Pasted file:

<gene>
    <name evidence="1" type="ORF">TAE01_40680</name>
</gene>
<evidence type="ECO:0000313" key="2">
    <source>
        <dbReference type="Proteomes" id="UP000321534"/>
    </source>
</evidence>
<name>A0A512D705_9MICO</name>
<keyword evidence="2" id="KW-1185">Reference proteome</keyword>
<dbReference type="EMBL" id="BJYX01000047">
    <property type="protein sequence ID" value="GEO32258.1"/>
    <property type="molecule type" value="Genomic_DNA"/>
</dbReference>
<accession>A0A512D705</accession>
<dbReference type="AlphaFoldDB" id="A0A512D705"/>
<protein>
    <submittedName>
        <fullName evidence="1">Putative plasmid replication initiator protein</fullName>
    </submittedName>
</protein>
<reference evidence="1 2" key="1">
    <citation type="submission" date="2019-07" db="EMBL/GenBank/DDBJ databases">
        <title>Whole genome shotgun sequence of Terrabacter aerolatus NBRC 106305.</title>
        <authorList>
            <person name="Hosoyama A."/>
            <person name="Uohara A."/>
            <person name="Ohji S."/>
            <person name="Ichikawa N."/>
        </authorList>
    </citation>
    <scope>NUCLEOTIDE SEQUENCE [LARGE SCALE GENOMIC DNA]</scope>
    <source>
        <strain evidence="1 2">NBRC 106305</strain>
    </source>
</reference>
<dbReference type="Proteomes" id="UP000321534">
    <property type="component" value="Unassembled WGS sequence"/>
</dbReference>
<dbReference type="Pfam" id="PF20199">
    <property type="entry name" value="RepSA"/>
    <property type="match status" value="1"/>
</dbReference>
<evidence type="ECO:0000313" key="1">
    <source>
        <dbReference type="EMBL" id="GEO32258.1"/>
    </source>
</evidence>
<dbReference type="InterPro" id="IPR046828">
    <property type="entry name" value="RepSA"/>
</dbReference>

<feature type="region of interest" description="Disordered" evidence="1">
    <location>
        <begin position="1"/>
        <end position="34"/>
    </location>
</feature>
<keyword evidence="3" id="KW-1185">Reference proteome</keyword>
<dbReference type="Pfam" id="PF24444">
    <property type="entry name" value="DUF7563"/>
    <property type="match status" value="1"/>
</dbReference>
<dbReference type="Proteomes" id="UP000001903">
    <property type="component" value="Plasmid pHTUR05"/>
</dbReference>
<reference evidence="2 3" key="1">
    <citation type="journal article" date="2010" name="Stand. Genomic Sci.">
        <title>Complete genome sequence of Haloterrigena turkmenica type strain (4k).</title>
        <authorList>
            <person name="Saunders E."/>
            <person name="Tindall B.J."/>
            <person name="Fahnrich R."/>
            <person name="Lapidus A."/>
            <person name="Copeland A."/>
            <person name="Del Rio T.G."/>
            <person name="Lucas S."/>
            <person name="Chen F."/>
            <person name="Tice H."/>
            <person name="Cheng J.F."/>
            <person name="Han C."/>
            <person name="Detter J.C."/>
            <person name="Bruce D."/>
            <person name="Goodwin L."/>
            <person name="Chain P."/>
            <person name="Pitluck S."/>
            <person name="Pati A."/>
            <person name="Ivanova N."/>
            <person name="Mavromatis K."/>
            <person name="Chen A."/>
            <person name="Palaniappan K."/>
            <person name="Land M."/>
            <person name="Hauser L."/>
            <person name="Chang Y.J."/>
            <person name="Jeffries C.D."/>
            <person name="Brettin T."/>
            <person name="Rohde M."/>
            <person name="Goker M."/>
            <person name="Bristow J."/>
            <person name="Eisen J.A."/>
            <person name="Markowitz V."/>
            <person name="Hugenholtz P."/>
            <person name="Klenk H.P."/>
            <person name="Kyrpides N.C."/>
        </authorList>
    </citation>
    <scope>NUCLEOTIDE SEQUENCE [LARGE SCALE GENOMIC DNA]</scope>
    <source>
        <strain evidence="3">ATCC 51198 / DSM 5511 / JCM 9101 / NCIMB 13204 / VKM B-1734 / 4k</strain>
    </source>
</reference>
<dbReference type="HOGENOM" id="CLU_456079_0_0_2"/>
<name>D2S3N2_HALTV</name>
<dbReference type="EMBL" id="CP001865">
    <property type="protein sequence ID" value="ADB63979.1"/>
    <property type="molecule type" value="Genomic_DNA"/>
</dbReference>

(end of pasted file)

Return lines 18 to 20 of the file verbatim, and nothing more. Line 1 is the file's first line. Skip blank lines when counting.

    <submittedName>
        <fullName evidence="1">Putative plasmid replication initiator protein</fullName>
    </submittedName>